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Periconceptional changes in thyroid function: a longitudinal study



Limitations in our current knowledge of normative physiologic changes in thyroid function during the periconception window narrow our ability to establish an optimal approach to screening and diagnosis of thyroid disease in pregnant women. The objective of this study was to characterize changes in thyroid function during the transition from the pre-pregnant to pregnant state in normal fertile women.


Women (N = 60) ages 30-42 years without a history of thyroid disease, who were planning pregnancy, were observed prospectively before and during early pregnancy. Thyroid function (thyroid stimulating hormone, TSH and free thyroxine, FT4) was measured before conception and between 6 and 9 weeks gestation. Pre-pregnancy samples were analyzed for thyroid antibodies. Bivariate analyses and longitudinal curves (general estimating equation models) were used to analyze changes in thyroid function during the periconception window by antibody status.


Pre-pregnancy TSH values were significantly higher than early pregnancy TSH (p < 0.001), but FT4 values did not differ (p = 0.53). TSH declined as gestational age increased (P < 0.01). Thyroid antibody positive women had a higher pre-pregnancy TSH compared to antibody negative women (p < 0.01). Periconceptional change in thyroid function was more variable among women with antibodies (p < 0.001). 50% of women with elevated pre-pregnancy TSH values (TSH > 3.0 mIU/L) had normal TSH values (TSH < 2.5 mIU/L) in pregnancy.


TSH values decline during the transition from pre-pregnancy to early pregnancy. The change in TSH appears to be less predictable in women with thyroid antibodies. Periconceptional changes in thyroid function should be considered in formulating prenatal thyroid screening guidelines.


Reproductive hormones have been shown to impact thyroid physiology during pregnancy [13]. Estrogens stimulate thyroid binding globulin (TBG) production by the liver effectively decreasing free thyroxine (FT4) [1]. Human chorionic gonadotropin binds to and activates the thyroid stimulating hormone (TSH) receptor [2, 3]. Therefore, high levels of reproductive hormones produced during pregnancy likely lead to alterations in maternal thyroid function and measures of thyroid function (TSH and FT4 levels). Normal maternal thyroid function during the periconception window defined as the transition from pre-pregnancy through the early first trimester is important as: 1) implantation disorders may predispose to adverse obstetrical outcomes [4, 5], 2) most miscarriages occur during this interval [6, 7], and 3) normal early fetal neurological development requires maternal thyroxine [8].

Currently, normative data defining thyroid function during early pregnancy derives primarily from cross-sectional population-based studies of pregnant women [911]. Use of cross-sectional data assumes 1) pregnancy induced changes in thyroid function are the same for all women, 2) women with normal pre-pregnancy thyroid levels will have normal pregnancy thyroid levels, and 3) values outside of 95% confidence limits for the population represent thyroid dysfunction. Longitudinal data relating to changes in thyroid function surrounding the time of conception are limited to studies in women with thyroid disease or infertility and cannot be extrapolated to a general population of healthy, fertile women [1, 12, 13].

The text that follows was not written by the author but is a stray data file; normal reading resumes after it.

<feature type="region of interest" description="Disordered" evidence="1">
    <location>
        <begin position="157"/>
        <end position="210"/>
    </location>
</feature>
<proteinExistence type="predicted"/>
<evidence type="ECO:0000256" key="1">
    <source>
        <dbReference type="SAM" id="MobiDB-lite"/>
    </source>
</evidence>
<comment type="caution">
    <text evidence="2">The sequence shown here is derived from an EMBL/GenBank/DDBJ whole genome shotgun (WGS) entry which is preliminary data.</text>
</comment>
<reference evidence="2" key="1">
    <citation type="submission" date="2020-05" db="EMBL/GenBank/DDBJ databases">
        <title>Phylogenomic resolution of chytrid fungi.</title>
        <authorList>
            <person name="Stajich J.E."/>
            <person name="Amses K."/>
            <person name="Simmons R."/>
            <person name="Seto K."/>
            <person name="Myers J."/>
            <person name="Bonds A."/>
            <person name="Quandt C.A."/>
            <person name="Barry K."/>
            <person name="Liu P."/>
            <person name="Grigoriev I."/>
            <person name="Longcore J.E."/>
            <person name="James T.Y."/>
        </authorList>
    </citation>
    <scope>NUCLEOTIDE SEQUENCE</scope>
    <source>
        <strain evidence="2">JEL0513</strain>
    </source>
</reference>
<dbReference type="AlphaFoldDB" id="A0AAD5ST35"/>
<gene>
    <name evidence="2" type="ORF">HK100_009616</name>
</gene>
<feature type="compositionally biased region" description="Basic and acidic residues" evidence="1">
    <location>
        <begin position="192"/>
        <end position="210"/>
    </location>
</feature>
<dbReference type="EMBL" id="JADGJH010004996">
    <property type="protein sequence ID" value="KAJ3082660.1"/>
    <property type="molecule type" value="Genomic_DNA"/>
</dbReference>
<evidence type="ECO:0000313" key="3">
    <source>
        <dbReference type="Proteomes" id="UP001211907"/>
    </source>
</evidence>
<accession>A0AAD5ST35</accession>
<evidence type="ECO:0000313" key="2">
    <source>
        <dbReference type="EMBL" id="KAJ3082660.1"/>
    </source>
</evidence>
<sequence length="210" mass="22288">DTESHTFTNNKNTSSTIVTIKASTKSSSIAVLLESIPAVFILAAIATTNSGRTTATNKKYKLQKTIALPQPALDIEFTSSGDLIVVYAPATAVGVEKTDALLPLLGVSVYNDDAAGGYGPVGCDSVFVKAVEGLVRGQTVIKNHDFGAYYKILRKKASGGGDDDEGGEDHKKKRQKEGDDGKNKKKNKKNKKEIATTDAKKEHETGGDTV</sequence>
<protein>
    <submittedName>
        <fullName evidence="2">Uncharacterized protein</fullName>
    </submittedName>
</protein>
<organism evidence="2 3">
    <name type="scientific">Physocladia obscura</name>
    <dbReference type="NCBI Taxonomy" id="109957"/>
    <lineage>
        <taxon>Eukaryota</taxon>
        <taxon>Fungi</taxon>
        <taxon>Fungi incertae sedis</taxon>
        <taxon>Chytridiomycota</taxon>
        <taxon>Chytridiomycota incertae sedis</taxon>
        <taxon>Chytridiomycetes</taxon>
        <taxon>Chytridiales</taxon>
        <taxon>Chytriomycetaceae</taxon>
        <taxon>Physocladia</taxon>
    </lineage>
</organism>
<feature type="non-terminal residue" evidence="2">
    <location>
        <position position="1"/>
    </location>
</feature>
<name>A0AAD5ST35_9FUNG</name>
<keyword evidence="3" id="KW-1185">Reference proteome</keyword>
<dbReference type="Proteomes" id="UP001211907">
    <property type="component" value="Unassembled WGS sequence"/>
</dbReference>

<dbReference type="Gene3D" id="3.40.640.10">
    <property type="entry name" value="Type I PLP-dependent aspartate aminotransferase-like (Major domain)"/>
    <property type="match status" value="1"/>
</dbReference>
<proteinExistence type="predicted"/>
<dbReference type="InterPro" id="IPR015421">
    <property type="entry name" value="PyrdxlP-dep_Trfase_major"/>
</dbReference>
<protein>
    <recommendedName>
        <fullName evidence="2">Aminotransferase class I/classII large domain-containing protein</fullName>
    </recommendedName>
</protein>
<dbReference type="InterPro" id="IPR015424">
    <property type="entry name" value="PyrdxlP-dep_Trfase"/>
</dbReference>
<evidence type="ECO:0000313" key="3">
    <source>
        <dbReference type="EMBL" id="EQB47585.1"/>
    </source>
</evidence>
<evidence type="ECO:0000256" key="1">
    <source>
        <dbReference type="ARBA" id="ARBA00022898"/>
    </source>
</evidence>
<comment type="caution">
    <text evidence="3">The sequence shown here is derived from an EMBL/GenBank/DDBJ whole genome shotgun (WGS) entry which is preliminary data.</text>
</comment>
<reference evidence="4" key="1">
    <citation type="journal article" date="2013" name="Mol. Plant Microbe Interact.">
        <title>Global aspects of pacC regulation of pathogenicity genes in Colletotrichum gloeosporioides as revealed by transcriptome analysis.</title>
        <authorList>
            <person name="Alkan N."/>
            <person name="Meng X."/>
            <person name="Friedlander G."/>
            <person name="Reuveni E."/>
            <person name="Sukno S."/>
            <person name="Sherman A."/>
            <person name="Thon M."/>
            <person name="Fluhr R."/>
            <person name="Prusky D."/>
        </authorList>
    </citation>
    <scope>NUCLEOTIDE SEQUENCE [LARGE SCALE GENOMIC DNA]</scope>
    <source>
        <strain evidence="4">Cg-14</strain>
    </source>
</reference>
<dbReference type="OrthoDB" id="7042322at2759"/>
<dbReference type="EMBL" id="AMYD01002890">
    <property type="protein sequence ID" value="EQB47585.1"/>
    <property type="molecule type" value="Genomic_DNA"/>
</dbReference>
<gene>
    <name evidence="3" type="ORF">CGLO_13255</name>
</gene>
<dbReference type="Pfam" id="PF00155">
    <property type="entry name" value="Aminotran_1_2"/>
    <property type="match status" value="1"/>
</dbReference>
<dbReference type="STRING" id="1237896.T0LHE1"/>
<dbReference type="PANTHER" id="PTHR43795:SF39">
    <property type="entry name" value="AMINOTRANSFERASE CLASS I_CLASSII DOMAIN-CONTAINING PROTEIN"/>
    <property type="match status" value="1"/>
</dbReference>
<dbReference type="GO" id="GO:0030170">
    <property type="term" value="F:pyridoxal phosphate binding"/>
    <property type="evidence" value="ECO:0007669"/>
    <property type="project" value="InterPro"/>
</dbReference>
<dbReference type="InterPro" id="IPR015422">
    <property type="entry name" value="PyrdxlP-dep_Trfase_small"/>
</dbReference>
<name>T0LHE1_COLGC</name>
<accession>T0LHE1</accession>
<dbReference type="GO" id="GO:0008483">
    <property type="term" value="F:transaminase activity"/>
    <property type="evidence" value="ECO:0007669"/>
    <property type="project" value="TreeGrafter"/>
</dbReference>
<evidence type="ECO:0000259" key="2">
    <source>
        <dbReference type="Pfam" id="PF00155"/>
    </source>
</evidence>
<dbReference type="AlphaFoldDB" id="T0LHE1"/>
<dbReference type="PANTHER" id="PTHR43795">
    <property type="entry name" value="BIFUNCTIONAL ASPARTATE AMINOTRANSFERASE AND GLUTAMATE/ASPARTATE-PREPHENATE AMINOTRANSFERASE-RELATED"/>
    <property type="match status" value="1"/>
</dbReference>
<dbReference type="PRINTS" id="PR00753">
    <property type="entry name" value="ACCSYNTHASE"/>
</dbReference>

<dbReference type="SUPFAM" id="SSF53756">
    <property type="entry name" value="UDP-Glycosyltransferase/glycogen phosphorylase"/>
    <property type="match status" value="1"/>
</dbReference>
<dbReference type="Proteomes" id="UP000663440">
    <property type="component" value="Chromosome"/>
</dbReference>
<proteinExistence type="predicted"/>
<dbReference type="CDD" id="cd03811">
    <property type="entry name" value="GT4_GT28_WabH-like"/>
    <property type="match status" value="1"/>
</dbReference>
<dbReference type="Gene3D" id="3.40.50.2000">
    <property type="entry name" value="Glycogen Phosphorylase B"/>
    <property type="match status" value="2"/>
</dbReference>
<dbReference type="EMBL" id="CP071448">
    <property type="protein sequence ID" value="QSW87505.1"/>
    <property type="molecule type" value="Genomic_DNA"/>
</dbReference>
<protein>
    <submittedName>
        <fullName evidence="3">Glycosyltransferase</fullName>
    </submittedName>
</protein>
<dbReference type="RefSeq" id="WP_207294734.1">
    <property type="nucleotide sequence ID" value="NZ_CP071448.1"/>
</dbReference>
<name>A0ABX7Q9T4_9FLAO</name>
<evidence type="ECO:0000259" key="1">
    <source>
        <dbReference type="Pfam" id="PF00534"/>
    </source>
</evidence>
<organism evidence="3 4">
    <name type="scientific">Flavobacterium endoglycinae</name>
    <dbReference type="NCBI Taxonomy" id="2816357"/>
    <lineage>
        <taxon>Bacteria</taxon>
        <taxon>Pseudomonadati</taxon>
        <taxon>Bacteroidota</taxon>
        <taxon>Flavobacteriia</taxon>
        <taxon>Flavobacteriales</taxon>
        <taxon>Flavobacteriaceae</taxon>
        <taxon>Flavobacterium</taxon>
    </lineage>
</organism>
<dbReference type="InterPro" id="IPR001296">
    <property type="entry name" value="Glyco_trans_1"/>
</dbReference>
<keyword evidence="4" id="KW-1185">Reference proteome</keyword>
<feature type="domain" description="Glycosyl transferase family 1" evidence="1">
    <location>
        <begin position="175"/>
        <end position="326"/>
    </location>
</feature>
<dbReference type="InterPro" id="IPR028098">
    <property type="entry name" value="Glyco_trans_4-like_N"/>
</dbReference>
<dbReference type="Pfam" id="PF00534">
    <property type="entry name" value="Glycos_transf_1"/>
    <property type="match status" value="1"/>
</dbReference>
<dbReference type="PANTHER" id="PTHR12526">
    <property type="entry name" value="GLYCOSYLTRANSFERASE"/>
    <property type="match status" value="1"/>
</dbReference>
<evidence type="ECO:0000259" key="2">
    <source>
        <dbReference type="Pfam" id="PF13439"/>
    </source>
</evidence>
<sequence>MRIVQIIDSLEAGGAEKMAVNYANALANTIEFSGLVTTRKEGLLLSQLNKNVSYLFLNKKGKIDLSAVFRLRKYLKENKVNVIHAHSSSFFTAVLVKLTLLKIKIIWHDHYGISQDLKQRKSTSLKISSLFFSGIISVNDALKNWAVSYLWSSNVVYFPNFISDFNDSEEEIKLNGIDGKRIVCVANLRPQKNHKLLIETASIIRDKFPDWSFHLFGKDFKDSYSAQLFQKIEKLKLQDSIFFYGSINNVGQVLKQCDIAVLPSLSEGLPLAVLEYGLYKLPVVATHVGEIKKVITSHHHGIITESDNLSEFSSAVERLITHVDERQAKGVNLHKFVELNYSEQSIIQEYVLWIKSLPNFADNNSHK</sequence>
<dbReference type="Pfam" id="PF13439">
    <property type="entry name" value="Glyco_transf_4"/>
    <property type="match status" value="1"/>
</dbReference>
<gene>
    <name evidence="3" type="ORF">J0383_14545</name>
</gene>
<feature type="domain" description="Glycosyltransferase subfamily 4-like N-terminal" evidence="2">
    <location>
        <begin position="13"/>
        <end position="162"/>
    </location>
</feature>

Gaps in our current knowledge of normal physiologic changes in thyroid function during the periconception window limit our ability to establish effective methods for pre-conception screening and treatment and hamper efforts to identify potential "at risk" populations that may benefit from early intervention. We conducted a prospective observational study aimed at characterizing the periconception changes in thyroid function in normal fertile women with and without thyroid antibodies. We analyzed data derived from blood samples obtained before conception and during early viable pregnancies in a group of women who conceived without medical assistance in less than 6 months.


Study design

This prospective observational study included 60 women between the ages of 30 and 44 years. All subjects were participants in Time to Conceive (TTC), an on-going study approved by the Institutional Review Board at the University of North Carolina at Chapel Hill [14]. TTC enrolls women 30-44 years of age with proven or untested fertility who have been actively attempting pregnancy for less than 3 months. A blood sample is obtained during the early follicular phase in the first menstrual cycle after enrollment and sera are stored at -80°C. In those who conceive, transvaginal ultrasonography is performed between 6 and 9 weeks gestation (based on last menstrual period). TTC study participants reporting no history of thyroid disease who conceived viable pregnancies between January 2009 and April 2010 were recruited to participate in this study; written consent was obtained during the scheduled visit for ultrasonography. The early pregnancy blood sample was obtained at the time of the viability ultrasound.

Blood samples obtained before and during early pregnancy were processed in the same fashion. Ultrasonography was performed by one of the two authors using standard technique and a vaginal probe (5 MHz). Gestational age was defined by the crown-rump length obtained during the ultrasound.

Thyroid hormone assays

Pre-pregnancy samples were analyzed for thyroperoxidase (TPO) and thyroglobulin (TG) antibodies, TSH, and free thyroxine (FT4); those obtained during pregnancy were analyzed only for TSH and FT4. Serum samples were shipped on dry ice via overnight carrier to the University of Southern California Endocrinology Laboratories and all samples were analyzed at the same time. Serum TSH and FT4 were measured using a third generation electrochemiluminescent immunoassay (Roche Elecsys 2010 Analyzer); reference values were 0.30-3.0 mIU/liter for TSH and 0.80-2.00 ng/dL for FT4. The intra- and interassay variation coefficients were 4.0% and 3.6% for TSH and 2.4% and 4.0% for FT4. TPO and TG antibodies were measured using a radioimmunoassay kit (Kronus, Star, ID) with values greater than 1.0 U/mL considered positive; the intra- and inter-assay coefficients of variation were less than 9% for both assays.

Statistical analysis